State v. Pulliam

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Justia Opinion Summary

The Supreme Court affirmed the decision of the Court of Appeals affirming the judgment of the district court convicting Defendant of attempted voluntary manslaughter, second-degree murder, and criminal possession of a firearm, holding that the district judge erred by failing to instruct the jury on imperfect self-defense involuntary manslaughter but that the error did not require reversal.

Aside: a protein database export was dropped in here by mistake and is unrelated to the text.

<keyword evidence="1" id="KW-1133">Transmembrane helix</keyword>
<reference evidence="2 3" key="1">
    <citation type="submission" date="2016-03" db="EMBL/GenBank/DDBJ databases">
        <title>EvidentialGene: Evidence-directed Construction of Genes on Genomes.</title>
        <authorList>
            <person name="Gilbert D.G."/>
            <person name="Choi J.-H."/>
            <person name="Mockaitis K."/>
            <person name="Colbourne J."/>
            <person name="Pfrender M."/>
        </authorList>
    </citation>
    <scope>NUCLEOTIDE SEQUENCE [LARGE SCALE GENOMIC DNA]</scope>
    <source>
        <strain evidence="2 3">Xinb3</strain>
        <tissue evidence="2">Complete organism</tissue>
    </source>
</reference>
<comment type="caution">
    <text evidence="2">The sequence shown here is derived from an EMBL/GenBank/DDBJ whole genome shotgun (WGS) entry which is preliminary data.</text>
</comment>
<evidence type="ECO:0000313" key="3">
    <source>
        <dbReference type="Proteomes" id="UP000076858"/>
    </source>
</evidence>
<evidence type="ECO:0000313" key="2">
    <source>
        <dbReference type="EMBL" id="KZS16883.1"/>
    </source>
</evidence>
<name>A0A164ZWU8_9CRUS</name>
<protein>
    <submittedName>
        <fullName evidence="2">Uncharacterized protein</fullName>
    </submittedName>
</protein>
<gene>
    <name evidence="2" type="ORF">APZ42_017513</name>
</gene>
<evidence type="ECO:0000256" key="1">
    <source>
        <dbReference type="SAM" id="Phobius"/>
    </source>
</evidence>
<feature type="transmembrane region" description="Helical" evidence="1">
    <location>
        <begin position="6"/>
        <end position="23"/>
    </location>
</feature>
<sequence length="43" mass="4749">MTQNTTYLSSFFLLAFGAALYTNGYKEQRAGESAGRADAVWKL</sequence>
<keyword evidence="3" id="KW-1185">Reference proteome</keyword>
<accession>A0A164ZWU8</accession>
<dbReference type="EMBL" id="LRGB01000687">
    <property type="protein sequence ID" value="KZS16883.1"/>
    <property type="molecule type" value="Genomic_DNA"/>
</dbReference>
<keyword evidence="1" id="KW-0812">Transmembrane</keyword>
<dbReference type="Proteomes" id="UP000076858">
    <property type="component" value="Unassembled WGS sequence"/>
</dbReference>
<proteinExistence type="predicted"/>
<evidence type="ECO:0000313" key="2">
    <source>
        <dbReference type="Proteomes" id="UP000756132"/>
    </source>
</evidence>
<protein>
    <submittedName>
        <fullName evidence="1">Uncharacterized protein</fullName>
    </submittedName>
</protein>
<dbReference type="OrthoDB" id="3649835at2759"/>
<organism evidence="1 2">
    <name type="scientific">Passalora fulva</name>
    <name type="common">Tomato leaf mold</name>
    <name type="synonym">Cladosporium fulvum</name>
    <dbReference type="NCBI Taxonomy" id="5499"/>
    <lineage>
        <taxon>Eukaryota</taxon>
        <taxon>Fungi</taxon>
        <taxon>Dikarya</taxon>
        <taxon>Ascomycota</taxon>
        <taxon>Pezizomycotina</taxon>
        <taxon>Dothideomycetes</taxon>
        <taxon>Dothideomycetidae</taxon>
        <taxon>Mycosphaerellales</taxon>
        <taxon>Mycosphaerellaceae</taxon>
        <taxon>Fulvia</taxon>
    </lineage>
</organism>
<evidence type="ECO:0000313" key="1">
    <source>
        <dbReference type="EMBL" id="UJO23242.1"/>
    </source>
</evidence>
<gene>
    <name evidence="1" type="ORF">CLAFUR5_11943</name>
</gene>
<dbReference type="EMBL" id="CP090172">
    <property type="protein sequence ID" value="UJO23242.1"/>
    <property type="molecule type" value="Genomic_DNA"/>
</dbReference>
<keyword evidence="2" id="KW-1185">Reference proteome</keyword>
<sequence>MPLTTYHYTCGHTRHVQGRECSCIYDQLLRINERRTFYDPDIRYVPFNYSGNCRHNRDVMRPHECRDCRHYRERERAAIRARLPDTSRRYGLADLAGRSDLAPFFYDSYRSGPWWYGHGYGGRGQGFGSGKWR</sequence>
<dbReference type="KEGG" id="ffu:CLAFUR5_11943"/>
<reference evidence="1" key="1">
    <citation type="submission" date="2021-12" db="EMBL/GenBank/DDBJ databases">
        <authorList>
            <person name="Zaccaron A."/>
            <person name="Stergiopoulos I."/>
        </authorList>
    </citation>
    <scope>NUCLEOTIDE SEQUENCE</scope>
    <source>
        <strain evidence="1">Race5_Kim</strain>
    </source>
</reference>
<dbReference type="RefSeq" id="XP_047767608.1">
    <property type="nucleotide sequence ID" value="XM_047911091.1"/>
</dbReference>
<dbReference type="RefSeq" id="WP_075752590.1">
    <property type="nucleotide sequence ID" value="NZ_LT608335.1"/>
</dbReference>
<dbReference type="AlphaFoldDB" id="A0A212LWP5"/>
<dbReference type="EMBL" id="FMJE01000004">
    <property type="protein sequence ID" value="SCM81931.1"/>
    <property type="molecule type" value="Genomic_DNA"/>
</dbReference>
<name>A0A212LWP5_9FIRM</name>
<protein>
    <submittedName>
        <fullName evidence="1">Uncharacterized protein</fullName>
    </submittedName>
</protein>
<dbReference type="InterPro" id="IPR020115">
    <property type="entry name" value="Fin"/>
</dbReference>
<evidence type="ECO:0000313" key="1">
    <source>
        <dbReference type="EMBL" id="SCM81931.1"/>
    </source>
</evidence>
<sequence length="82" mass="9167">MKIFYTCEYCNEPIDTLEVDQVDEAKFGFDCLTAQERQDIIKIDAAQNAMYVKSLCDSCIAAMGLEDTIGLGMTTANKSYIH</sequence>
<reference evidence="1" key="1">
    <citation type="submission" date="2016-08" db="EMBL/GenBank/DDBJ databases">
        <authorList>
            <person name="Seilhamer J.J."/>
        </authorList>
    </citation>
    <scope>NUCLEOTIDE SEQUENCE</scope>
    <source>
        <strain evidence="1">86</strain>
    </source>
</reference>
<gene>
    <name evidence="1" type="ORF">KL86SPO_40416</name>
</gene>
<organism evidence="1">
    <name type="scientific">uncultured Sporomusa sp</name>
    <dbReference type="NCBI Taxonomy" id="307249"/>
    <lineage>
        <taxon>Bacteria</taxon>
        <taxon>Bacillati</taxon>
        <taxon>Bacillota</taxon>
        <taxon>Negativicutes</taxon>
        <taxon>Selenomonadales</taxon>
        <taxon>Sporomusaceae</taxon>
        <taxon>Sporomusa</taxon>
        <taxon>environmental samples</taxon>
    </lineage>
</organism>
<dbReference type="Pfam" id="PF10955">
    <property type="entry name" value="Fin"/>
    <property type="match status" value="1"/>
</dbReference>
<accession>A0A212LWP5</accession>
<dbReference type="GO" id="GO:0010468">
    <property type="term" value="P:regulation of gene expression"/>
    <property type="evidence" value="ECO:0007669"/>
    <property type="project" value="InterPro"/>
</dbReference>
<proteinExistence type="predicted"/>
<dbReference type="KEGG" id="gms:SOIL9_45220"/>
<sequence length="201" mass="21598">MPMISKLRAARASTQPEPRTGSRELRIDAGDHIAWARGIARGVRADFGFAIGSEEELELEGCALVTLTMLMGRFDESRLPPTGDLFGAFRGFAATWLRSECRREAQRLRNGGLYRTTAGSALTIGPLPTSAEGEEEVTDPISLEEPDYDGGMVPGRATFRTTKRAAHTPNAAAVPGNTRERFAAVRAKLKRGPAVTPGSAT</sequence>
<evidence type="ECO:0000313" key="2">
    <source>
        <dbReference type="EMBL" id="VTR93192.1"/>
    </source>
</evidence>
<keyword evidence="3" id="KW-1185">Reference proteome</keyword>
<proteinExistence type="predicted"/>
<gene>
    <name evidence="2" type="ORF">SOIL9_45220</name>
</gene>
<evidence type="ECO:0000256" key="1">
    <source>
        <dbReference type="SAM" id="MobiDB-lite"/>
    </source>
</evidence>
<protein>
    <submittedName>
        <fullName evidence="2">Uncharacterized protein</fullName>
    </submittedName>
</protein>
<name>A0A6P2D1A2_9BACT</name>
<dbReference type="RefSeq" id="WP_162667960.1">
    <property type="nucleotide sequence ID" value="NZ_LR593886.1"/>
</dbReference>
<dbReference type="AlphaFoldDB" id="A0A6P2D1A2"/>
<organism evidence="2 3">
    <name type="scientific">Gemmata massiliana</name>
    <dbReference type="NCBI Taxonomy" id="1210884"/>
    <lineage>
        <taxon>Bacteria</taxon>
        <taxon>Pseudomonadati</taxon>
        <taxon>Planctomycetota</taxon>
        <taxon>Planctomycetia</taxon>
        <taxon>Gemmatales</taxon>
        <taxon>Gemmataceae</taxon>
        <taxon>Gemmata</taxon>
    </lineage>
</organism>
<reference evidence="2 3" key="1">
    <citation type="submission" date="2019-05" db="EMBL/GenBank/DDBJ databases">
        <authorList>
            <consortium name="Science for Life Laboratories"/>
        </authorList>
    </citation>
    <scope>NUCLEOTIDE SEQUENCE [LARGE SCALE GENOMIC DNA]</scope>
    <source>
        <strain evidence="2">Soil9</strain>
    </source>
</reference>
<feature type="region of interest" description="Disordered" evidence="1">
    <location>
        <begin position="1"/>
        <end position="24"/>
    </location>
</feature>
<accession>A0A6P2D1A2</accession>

On appeal, Defendant argued that the trial judge erred by not instructing the jury on a theory of imperfect self-defense involuntary manslaughter as a lesser included crime for the charge of second-degree murder. The Court of Appeals rejected the claim, ruling that such an instruction was not factually inappropriate. The Supreme Court affirmed but on different grounds, holding that the trial judge’s error in failing to instruct the jury on imperfect self-defense involuntary manslaughter as a lesser included offense of second-degree murder was not clear error.